About This Item

Share This Item

The AAPG/Datapages Combined Publications Database

New Orleans Geological Society


New Discoveries Point to a Bright Future: South Louisiana Onshore Petroleum Exploration Symposium, May 22, 2003
Pages 14-16

3-D Seismic Data Acquisition in Southern Louisiana: Considerations for Technical and Commercial Success [Abstract]

Steve Knapp*, Kevin Callaghan, Randy Sides


Over the last two decades 3-D seismic data has changed the way exploration and production companies discover and exploit subsurface hydrocarbons. Technical and commercial drivers that have made this high-resolution image available to a wide audience have accelerated its impact. Several key technical milestones have aided the advancement of the technique over the course of time: portable recording systems which can withstand the elements; recording systems that can acquire a large number of channels; radio telemetry; GPS positioning; and processing capabilities (prestack migration, AVO). On the commercial side, non-exclusive surveys rather than proprietary ownership has allowed for many explorers to benefit from one dataset with shared cost and limited liability, thereby lowering the cost for accessing the seismic data. In the end it is the team effort combining the data owner, the acquisition company, and the oil company that results in success from both a technical and commercial viewpoint.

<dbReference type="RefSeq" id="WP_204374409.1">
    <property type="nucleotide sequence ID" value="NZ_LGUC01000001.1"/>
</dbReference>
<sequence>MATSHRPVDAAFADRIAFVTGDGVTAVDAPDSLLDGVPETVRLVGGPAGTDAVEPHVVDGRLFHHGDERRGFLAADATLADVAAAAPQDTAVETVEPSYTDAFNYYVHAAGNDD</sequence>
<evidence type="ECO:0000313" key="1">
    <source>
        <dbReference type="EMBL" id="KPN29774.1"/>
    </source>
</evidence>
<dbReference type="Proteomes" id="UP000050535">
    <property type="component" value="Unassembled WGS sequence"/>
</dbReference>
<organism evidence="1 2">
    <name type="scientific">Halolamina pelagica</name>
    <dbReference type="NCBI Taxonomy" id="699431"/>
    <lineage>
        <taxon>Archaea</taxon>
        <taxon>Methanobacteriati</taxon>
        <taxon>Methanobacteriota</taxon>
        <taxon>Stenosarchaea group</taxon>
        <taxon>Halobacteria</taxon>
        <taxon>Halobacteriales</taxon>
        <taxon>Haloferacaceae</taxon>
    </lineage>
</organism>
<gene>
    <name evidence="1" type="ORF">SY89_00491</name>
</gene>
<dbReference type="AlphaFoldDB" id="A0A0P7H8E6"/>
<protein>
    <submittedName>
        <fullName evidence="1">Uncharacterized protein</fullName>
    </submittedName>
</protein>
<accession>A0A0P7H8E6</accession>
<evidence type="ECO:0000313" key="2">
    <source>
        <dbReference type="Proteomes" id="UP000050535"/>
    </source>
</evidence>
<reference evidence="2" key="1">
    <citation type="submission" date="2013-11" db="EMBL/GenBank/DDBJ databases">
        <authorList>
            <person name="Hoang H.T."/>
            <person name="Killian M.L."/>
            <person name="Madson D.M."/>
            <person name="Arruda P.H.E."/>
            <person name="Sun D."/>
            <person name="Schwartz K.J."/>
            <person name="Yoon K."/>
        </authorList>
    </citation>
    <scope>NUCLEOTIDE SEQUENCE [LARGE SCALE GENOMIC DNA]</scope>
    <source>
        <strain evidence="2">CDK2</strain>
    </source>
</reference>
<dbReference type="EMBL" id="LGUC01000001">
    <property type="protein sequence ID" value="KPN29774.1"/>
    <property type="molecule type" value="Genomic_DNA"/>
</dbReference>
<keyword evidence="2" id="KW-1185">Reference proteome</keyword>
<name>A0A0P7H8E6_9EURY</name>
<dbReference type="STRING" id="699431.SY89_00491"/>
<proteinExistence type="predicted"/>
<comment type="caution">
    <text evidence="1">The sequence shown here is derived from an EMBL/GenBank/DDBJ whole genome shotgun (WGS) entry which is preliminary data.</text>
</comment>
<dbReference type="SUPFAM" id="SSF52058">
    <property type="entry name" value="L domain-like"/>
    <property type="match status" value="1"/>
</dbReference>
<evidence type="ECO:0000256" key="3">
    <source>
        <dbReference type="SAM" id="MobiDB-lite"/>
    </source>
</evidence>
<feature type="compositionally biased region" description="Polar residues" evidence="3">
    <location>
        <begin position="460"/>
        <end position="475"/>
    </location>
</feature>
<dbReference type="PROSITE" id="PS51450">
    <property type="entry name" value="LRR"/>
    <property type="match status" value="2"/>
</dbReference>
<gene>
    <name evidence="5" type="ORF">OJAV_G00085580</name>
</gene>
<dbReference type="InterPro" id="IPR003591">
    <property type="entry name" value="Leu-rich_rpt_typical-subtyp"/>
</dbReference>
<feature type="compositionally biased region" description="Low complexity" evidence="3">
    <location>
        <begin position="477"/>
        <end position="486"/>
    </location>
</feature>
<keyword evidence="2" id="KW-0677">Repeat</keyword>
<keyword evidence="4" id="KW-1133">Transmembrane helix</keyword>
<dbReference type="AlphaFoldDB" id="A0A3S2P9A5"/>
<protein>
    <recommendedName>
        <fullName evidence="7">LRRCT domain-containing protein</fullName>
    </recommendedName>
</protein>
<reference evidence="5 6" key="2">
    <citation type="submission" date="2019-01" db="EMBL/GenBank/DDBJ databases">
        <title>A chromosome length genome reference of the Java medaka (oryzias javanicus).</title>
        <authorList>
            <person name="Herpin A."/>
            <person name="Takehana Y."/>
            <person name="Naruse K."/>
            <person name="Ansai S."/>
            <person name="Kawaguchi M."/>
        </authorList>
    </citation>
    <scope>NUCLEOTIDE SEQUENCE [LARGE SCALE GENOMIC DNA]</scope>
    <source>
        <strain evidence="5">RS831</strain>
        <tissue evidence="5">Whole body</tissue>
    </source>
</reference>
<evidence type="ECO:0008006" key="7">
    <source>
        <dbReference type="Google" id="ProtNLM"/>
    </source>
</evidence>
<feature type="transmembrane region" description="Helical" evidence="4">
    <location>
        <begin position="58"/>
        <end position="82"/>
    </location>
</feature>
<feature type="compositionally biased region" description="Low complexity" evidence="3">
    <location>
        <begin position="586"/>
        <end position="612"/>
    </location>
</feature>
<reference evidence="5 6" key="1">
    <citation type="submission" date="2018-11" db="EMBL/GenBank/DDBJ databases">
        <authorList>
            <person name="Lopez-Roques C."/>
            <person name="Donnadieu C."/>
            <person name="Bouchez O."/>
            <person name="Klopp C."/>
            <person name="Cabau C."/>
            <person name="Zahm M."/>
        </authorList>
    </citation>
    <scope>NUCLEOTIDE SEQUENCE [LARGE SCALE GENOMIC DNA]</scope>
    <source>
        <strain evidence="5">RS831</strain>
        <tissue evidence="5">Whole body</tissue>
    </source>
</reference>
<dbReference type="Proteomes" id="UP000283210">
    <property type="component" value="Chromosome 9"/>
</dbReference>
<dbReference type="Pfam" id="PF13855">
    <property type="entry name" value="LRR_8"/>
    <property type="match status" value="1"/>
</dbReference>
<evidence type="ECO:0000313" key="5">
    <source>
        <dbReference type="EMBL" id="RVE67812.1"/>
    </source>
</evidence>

The planning and execution of current 3-D surveys bear little resemblance to their predecessors, especially when operations encroach upon urban areas. Project management has taken on added dimensions that require coordination of a multifaceted operation with stringent quality control procedures. Land work to secure permits, both surface and mineral, in the area of seismic operations is clearly one of the major logistical hurdles. In urban areas, nearly half of the project costs are allocated to permitting. shows a map-view display of a recent 3-D survey and is representative of the complex permitting areas, especially with small tracts, some having complicated title histories.

Survey grid of shots and receivers displays with a background of the permit issues that require resolution prior to acquiring beginning the seismic acquisition program. Typically on surveys such as this example in urban areas, the number of permits can exceed 300 per square mile.

* Speaker

End_Page 14-------------------------

In addition, the regulatory approval process involves interaction with many different municipal entities, ranging from local (town council), parish (Utilities Commission or Parish Police), state (Wildlife and Fisheries Commission), and federal (U.S. Army Corp of Engineers).

Project management also includes survey design, a cumbersome task in areas of restricted access due to environmental and cultural considerations or other factors that may restrict shot and/or receiver placement. Planning that considers these limitations facilitates efficient operations once the crew is actually in the field. In order to ensure optimal shot and receiver placement, aerial photographs or satellite images are typically used to determine exclusion zones and to assist in making adjustments in shot/receiver positioning and charge sizes for dynamite shots ().